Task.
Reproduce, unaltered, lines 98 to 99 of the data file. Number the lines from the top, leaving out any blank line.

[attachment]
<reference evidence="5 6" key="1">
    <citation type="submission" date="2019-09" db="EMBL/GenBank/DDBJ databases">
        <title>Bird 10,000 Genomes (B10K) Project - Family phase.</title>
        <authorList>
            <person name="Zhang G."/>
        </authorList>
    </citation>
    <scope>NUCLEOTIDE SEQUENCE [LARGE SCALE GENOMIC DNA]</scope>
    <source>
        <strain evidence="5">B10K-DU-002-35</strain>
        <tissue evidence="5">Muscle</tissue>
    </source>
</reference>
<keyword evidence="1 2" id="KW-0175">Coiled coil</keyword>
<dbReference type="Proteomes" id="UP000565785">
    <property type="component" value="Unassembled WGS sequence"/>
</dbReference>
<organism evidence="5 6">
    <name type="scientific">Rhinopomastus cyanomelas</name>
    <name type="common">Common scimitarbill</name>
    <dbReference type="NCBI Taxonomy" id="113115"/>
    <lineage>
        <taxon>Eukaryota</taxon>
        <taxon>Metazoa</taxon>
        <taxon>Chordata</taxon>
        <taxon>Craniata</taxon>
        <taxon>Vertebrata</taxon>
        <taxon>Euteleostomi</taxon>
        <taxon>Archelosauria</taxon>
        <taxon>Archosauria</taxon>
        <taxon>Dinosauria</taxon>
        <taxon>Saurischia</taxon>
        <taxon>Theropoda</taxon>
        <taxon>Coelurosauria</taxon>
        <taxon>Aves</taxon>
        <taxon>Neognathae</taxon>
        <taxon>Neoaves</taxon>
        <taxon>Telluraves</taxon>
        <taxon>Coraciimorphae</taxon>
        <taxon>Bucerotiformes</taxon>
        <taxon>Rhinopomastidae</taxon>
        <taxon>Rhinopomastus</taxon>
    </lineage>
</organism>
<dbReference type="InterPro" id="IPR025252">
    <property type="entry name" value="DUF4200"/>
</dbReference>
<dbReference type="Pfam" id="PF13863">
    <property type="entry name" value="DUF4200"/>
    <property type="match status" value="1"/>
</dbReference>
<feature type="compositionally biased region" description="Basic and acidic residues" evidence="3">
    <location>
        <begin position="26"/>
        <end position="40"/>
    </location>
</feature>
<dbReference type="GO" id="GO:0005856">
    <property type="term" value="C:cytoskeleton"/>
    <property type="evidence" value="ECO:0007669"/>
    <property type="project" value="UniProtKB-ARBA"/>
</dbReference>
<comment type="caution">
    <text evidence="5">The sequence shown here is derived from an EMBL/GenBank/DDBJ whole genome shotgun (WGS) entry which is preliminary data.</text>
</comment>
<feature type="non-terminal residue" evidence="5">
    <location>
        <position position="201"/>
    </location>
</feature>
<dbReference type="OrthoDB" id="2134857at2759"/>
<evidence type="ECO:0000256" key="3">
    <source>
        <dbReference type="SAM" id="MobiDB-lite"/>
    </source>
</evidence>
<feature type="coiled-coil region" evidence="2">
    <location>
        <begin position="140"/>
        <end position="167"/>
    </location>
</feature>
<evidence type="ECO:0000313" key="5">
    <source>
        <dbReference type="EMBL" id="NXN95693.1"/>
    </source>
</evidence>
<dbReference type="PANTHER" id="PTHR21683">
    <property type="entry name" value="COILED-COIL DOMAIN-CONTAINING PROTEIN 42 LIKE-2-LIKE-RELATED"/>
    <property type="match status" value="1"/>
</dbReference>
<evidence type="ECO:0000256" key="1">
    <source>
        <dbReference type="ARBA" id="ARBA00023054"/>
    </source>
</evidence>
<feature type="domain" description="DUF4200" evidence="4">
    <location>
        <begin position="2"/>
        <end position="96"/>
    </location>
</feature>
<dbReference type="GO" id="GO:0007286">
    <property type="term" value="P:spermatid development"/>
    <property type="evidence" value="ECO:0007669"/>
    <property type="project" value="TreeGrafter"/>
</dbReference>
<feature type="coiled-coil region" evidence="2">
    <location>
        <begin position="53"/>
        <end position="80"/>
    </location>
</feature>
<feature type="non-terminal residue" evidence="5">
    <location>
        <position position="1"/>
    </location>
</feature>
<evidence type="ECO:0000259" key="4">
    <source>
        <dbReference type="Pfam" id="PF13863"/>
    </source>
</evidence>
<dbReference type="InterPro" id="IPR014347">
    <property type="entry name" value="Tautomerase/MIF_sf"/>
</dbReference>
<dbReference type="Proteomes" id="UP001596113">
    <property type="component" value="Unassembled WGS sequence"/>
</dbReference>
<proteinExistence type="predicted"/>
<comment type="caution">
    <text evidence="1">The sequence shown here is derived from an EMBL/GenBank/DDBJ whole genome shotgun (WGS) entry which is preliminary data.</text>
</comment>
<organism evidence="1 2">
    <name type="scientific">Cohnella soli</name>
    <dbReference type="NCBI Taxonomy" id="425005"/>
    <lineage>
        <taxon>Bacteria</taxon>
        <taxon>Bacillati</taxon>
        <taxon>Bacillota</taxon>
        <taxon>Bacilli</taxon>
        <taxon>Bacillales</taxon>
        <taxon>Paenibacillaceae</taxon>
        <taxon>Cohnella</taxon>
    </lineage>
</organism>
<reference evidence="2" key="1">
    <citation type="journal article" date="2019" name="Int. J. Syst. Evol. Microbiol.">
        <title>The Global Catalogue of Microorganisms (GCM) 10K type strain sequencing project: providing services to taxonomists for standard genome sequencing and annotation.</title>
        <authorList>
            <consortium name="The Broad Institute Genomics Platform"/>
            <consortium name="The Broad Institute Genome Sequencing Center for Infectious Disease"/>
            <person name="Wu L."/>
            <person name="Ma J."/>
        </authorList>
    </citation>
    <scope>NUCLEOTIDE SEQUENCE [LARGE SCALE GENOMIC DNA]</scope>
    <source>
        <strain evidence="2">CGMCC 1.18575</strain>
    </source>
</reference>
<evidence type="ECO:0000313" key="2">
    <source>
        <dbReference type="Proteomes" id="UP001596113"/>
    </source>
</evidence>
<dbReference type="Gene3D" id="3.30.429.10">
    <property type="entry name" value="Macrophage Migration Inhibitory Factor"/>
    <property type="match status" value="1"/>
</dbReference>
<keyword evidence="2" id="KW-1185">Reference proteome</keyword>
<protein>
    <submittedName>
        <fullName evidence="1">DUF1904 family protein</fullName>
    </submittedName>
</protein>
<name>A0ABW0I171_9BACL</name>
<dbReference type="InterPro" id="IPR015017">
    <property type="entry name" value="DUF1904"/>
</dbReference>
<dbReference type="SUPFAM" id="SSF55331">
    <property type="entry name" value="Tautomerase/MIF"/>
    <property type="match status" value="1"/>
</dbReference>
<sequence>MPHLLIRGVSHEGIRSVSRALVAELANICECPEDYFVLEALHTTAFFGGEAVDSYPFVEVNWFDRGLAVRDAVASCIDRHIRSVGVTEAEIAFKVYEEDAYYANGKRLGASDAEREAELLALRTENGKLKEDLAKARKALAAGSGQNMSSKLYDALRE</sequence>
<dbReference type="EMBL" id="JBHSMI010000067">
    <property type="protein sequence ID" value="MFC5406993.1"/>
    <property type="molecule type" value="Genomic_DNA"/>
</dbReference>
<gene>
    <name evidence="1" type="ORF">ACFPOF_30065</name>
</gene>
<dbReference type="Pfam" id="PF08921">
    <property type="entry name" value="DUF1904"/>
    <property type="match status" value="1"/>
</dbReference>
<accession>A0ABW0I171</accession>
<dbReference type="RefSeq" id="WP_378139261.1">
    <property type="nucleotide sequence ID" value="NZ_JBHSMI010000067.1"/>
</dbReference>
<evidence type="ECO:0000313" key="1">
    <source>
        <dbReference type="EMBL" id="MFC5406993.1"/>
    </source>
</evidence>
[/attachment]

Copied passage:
    <location>
        <begin position="2"/>